Why This Matters: Some aspects of broadcast and cable seem outmoded, but those execs say they may be attributes.
While it wasn’t mentioned by name, Netflix was the target of TV network chiefs’ barbs at the Television Critics Association Summer Press Tour in Beverly Hills, California. Executives from both broadcast and cable took shots at the streaming services, saying traditional television offers more marketing might and heftier audiences than newer players might boast of.
While Shonda Rhimes, Ryan Murphy and Kenya Barris have inked massive production deals with Netflix, the network chiefs suggested the tide may just be turning back to traditional TV.
“We think that actually coming back to broadcast television is kind of the cool place to be,” CBS Entertainment senior executive VP of programming Thom Sherman said. “We still get the biggest audiences. We will continue to get the biggest audiences. You end up reaching a much broader swath of people when you put your shows on the air, and you get to tell really great stories to the country.”
To be sure, Netflix, Hulu and Amazon Prime are the place to be for hot producers and performers. When Emmy nominations were revealed last month, HBO had 137, ahead of Netflix’s 117. NBC had 58, Amazon Prime had 47, CBS picked up 44, FX had 32, ABC 26, Hulu 20 and Fox 18.
But the traditional TV executives said their shop can offer stronger marketing. “We don’t just dump a series, send an email and hope it connects,” Gary Levine, Showtime entertainment president, said. “We premiere each of our shows with our entire company focused on launching that series successfully and then let the conversation build over the months that we continue to roll out new episodes.”
Karey Burke, ABC entertainment president, noted the 15 seasons of Grey’s Anatomy, which reaches 350 episodes this coming season. She said ABC’s pitch to producers is to tell stories “that appeal to lots of people and have the capacity to endure over time and be watched by generations.” She mentioned her daughter’s passion for Grey’s.
Burke discussed the marketing of streaming series. “Sometimes they get a billboard on Sunset, and sometimes they disappear into the sunset,” she quipped.
The network chiefs also played up their channel’s distinct identity in an era where Netflix offers everything to everyone. “While an ever-increasing pool of streamers spends billions to try to create their brands, we have spent 30-plus years at Showtime carefully building ours,” Levine said. “Our brand is about the consistency of programming. People don’t come to Showtime for one show or to graze and hope they find something. They come because several of their favorite series and many of their favorite characters are on Showtime.”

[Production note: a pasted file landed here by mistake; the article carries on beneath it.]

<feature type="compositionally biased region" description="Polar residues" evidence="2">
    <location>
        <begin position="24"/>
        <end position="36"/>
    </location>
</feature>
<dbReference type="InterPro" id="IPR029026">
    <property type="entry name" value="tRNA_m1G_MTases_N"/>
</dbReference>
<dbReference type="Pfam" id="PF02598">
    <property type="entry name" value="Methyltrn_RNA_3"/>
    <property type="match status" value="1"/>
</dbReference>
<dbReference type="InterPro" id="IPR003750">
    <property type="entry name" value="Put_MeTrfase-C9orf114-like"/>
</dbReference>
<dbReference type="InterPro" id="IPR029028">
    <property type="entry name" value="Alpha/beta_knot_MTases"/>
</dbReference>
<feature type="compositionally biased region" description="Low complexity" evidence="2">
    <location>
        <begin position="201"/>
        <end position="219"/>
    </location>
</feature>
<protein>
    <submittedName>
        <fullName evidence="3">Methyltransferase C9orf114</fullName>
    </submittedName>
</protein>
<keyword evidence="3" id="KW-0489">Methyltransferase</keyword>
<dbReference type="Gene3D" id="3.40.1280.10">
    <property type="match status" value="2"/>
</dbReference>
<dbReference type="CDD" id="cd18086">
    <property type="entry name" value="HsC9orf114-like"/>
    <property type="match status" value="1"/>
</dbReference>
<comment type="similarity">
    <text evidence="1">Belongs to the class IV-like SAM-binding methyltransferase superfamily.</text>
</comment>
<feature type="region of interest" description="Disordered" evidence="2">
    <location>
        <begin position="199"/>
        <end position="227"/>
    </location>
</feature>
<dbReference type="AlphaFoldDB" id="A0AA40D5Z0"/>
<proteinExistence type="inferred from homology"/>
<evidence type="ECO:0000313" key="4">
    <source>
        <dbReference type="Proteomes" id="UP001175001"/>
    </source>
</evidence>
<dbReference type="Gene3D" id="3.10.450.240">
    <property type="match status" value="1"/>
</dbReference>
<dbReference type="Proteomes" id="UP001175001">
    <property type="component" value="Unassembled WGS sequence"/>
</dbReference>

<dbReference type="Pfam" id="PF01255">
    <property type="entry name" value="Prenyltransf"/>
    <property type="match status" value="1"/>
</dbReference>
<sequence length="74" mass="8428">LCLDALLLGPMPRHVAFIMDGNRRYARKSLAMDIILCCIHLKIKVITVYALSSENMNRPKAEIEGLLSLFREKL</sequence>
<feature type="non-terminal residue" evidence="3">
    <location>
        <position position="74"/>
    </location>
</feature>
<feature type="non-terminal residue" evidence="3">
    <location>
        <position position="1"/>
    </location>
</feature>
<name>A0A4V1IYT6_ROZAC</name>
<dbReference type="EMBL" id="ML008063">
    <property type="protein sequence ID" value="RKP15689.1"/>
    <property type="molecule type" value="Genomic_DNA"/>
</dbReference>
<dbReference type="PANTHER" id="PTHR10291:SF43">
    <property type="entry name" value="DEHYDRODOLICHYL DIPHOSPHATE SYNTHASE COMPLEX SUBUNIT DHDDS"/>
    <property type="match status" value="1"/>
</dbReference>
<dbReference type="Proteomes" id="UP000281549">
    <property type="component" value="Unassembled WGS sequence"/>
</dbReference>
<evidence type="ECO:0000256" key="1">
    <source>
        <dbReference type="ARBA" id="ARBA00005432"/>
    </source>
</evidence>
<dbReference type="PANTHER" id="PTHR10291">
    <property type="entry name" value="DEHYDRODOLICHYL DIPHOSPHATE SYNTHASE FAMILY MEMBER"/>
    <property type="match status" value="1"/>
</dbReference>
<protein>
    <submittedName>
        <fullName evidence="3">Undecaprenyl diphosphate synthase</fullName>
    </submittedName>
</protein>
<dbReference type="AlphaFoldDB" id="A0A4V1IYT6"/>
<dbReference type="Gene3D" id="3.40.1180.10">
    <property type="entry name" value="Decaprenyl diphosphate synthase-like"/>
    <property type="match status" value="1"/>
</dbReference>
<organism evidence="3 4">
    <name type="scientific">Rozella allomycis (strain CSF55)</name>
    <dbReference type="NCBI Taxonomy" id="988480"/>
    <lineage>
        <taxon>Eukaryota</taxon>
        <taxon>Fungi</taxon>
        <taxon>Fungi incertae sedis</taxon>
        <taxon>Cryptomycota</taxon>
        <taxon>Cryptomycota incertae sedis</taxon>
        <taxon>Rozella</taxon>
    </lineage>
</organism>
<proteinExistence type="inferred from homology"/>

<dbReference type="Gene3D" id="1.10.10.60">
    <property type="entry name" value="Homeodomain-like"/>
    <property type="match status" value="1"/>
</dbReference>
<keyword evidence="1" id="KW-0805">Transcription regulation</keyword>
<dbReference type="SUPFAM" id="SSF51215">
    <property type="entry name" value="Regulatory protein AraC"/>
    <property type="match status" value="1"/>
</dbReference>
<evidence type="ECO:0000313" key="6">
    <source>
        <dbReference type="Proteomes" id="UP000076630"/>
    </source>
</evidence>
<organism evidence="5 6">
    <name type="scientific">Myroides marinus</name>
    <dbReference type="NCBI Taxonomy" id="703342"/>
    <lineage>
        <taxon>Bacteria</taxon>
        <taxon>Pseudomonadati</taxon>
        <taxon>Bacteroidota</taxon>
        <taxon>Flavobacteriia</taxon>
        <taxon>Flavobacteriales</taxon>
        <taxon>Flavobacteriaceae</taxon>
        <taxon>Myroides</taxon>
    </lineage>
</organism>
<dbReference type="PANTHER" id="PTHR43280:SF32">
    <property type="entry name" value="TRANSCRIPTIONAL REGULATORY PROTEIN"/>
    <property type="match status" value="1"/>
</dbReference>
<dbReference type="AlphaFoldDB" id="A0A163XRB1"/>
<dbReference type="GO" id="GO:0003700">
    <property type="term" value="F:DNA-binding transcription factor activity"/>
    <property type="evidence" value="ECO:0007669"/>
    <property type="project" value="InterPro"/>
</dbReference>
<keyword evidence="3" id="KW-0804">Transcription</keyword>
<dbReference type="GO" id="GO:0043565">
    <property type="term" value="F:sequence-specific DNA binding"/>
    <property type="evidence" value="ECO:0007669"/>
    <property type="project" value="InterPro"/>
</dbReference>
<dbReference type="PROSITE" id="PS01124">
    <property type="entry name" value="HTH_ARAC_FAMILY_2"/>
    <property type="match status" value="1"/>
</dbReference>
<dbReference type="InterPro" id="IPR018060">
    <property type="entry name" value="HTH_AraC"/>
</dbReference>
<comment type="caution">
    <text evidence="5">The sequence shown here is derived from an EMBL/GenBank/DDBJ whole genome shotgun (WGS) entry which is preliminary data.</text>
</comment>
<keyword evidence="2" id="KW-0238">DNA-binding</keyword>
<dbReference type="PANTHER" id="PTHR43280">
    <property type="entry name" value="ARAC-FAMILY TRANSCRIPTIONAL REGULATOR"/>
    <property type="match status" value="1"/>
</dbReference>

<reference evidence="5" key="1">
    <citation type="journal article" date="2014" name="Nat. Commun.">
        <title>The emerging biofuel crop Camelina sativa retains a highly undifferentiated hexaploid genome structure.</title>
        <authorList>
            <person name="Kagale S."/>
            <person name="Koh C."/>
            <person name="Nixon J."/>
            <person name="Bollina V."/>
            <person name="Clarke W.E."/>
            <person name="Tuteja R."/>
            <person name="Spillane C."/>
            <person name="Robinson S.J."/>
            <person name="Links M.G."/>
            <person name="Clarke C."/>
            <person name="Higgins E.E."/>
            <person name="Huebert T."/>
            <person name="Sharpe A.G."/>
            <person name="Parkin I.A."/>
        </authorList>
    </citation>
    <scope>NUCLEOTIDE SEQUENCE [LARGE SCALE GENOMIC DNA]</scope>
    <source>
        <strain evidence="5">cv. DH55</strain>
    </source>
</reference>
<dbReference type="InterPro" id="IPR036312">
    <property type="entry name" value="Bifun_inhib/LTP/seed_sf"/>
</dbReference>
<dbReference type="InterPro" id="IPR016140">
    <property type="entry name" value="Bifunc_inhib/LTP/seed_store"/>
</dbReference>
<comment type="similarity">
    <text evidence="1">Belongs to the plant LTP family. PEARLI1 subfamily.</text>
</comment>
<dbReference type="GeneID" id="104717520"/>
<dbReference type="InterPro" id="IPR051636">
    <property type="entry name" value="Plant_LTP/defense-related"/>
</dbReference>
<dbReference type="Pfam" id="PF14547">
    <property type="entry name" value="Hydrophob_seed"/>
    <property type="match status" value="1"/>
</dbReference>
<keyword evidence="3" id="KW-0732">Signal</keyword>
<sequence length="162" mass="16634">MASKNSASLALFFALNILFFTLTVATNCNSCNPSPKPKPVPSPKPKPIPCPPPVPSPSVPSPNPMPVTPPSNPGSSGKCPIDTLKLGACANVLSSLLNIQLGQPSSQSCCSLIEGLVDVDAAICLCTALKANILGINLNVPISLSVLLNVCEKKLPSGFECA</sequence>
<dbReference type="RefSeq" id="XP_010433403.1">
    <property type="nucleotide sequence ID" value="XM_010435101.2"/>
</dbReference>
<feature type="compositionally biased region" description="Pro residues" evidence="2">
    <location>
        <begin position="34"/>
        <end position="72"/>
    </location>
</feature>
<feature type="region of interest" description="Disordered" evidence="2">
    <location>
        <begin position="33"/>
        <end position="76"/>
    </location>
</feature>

The broadcasters and cablers may have been taking shots at Netflix because of its lukewarm earnings in mid July, when the company revealed that U.S. subscribers fell in the second quarter. Or perhaps it is because the streamers are canceling more shows, including Netflix spiking supernatural drama The OA after two seasons and Amazon nixing The Romanoffs after one.
But the streaming influence on the television world is undeniable. In his executive session, The CW president Mark Pedowitz spoke of Netflix bringing a wider audience to network shows such as In the Dark and All American. Streaming has meant shorter seasons for some broadcast and cable series, and cable networks at times stacking two new episodes or more in a nod to binge-watching.
At a press tour session for CBS All Access, producer Marc Cherry spoke of “a richer kind of storytelling,” different than what he was accustomed to in his broadcast days.
The notion of a weekly release may seem archaic in the Netflix age, but some broadcasters said it works better for a series. “The conversation continues and continues and continues,” Sherman said of a broadcast release. “When you are on one of the other places, the conversation is very brief, and then people move on to other things until that show might come back.”
Like Sherman, Showtime’s Levine suggested savvy producers are turning back to traditional networks. “It’s interesting to watch as the pendulum is kind of swinging,” he said, “and the creative talent is once again, after being a little dazzled by the new big boys, now really kind of longing for the kind of attention and care that we take with our programming.”
Michael Malone, senior content producer at B+C/Multichannel News, covers network programming, including entertainment, news and sports on broadcast, cable and streaming; and local broadcast television. He hosts the podcasts Busted Pilot, about what’s new in television, and Series Business, a chat with the creator of a new program, and writes the column “The Watchman.” He joined B+C in 2005. His journalism has also appeared in The New York Times, The Philadelphia Inquirer, Playboy and New York magazine.
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